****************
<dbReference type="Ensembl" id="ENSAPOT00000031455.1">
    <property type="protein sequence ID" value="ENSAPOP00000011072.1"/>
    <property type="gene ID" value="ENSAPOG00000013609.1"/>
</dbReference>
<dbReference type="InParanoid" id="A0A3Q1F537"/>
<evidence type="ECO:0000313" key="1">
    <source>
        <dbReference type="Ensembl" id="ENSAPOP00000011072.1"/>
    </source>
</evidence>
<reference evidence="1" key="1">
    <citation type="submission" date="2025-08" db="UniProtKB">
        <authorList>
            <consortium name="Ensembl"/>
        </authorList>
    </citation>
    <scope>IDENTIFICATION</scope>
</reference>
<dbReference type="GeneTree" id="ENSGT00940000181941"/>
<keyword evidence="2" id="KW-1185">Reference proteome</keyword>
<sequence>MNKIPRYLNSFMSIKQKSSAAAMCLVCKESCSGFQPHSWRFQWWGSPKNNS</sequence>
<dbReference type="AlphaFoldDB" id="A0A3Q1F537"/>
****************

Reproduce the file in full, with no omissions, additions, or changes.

<dbReference type="Ensembl" id="ENSAPOT00000031455.1">
    <property type="protein sequence ID" value="ENSAPOP00000011072.1"/>
    <property type="gene ID" value="ENSAPOG00000013609.1"/>
</dbReference>
<dbReference type="InParanoid" id="A0A3Q1F537"/>
<evidence type="ECO:0000313" key="1">
    <source>
        <dbReference type="Ensembl" id="ENSAPOP00000011072.1"/>
    </source>
</evidence>
<reference evidence="1" key="1">
    <citation type="submission" date="2025-08" db="UniProtKB">
        <authorList>
            <consortium name="Ensembl"/>
        </authorList>
    </citation>
    <scope>IDENTIFICATION</scope>
</reference>
<dbReference type="GeneTree" id="ENSGT00940000181941"/>
<keyword evidence="2" id="KW-1185">Reference proteome</keyword>
<sequence>MNKIPRYLNSFMSIKQKSSAAAMCLVCKESCSGFQPHSWRFQWWGSPKNNS</sequence>
<dbReference type="AlphaFoldDB" id="A0A3Q1F537"/>